Though the “The Unknown Known” tries to compose a meaningful portrait of former U.S. Secretary of Defense Donald Rumsfeld through an interview between him and director Errol Morris, the documentary unfolds at Rumsfeld’s leisure.
In the film, Rumsfeld claims to be a simple and virtuous man whose amazing career merely fell into his lap. He began as a strapping young congressman and over time involved himself in several presidential administrations, wars and scandals. Rumsfeld occasionally offers anecdotes that show his softer, more intimate side, but these anecdotes do not actually make him more relatable. For instance, Rumsfeld says that one of his great ambitions in life was marriage, but the film doesn’t give the name of his wife or go into why he married her. Rumsfeld describes the hunt for Saddam Hussein but reveals nothing novel besides his own gratification. When he recounts the time everyone dogpiled president Gerald Ford after a bullet almost took his life, his eyes light up, and Rumsfeld becomes, for a moment, bashful like a little boy. His pressing smile, which creeps up again and again, suggests that we should accept him at face value.
The documentary itself is more interested in what Rumsfeld thinks of himself than who Rumsfeld is as an American political figure. The film touches on many different events but hardly reaches any depth. Absent are the deep explanations and inner turmoil one might expect from the man who climbed to the highest rungs of the executive branch, “approved” enhanced interrogation techniques and promoted a costly war in the Middle East.
Rumsfeld also explains his philosophy, which the film is named after. In politics, Rumsfeld says, there are “known knowns”: things we know we know. There are “known unknowns”: things we know we don’t know. There are “unknown unknowns”: things we don’t know we don’t know. And, finally, there are “unknown knowns”: things we think we know but actually don’t.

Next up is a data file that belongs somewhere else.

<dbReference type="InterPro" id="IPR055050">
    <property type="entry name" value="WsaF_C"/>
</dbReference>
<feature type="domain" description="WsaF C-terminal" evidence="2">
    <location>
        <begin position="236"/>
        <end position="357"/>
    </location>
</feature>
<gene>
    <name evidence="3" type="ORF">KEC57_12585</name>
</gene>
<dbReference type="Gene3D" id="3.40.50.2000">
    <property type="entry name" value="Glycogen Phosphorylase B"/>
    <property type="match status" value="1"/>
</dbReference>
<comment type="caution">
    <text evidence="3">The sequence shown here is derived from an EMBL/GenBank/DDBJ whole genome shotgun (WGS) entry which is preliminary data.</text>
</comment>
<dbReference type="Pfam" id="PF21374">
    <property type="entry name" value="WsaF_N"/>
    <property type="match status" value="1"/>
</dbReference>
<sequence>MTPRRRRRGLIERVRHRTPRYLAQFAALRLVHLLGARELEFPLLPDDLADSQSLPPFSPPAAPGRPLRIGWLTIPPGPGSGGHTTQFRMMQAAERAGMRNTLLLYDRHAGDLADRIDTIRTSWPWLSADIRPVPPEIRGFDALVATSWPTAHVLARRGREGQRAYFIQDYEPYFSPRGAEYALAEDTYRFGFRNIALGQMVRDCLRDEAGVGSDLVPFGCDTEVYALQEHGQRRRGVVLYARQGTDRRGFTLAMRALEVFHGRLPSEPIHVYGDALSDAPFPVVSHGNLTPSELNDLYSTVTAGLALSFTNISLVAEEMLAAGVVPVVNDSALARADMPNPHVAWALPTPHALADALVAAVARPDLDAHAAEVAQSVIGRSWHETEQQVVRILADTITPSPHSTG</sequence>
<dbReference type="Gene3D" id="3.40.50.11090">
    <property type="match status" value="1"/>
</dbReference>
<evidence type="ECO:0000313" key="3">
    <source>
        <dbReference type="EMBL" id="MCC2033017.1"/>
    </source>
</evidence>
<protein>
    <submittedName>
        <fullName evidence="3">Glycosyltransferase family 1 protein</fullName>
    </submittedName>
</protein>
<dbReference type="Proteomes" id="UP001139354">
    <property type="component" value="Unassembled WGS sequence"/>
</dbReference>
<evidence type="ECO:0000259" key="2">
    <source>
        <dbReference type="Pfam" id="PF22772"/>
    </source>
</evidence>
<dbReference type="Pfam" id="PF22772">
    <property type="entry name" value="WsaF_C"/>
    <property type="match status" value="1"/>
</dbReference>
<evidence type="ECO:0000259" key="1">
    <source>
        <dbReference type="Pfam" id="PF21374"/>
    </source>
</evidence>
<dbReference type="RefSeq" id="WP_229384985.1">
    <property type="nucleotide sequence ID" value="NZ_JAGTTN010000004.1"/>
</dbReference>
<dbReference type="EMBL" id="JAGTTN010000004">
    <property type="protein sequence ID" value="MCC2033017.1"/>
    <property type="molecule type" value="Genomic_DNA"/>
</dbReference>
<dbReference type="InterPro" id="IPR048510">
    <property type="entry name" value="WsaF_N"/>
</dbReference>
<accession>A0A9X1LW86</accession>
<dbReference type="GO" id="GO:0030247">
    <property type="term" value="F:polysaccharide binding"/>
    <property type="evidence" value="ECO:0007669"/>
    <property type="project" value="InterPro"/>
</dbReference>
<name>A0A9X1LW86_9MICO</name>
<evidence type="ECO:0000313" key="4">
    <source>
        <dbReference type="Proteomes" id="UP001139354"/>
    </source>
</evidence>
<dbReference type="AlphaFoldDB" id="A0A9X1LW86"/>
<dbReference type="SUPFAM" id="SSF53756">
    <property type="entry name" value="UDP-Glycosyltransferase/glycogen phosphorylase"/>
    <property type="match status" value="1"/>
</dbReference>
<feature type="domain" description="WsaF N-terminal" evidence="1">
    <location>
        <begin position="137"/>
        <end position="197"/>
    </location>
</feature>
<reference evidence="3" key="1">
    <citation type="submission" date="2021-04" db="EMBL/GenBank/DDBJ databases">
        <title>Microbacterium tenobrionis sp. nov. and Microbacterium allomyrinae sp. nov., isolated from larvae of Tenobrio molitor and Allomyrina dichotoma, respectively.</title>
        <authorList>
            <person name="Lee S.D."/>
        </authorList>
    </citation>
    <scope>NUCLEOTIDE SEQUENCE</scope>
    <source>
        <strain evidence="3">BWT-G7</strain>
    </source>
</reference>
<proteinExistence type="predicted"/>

The word his philosophy reaches for is “ignorance.” Regardless, the documentary intersperses his exhausting philosophy, political feats and hoaky anecdotes with stunning cinematography. As Rumsfeld ruminates on torture, colonies of algae pan across the screen. A cryptic ocean appears in one scene, and in another, Washington is set as the world’s stage — a metropolis.
Though the film tries to bring Rumsfeld out of the shadows, he remains dodgy. This is partly the director’s fault. The method of inquiry — an interview — yielded much from Robert McNamara, whose remorse and confession compelled “The Fog of War.” Q&A, however, doesn’t work on Rumsfeld. If anything, the interview allows Rumsfeld to come out victorious. Morris’ questions allow the politician to wax poetically on his virtuosity and lack of political ambition. His Midwestern persona sometimes seems genuine and, at other times, theatrical. Judging from the way Rumsfeld speaks, he would have us believe he has spent the past few decades in the Midwest rather than in Washington. He calls the lawn around the Pentagon an “apron.” He conceptualizes his thinking as a trucker trying to avoid potholes and likens an event to chasing a rabbit.
It’s bothersome that his Midwestern rhetoric entertains and reassures. It asserts that Rumsfeld really is a simple Midwesterner with little interiority. And because he expresses no remorse or uncertainty, he must be innocent. Alternatively, his Midwestern rhetoric entertains our cynicism. The 21st century has wrought new technologies, forms of warfare, atrocities and thus, new forms of defense. The willingness of the Bush administration to adopt “enhanced” interrogation techniques mystifies Americans and compromises our international influence.
Ultimately, the interview glosses over his career. Rumsfeld’s answers to the final two questions — “What is your relationship to history?” and “Why did you choose to do this interview?” — underwhelm. Though the documentary is mildly confusing, it’s worth seeing. This might be the most personal exchange most Americans will have with the influential, enigmatic politician.
Contact Josh Escobar at [email protected].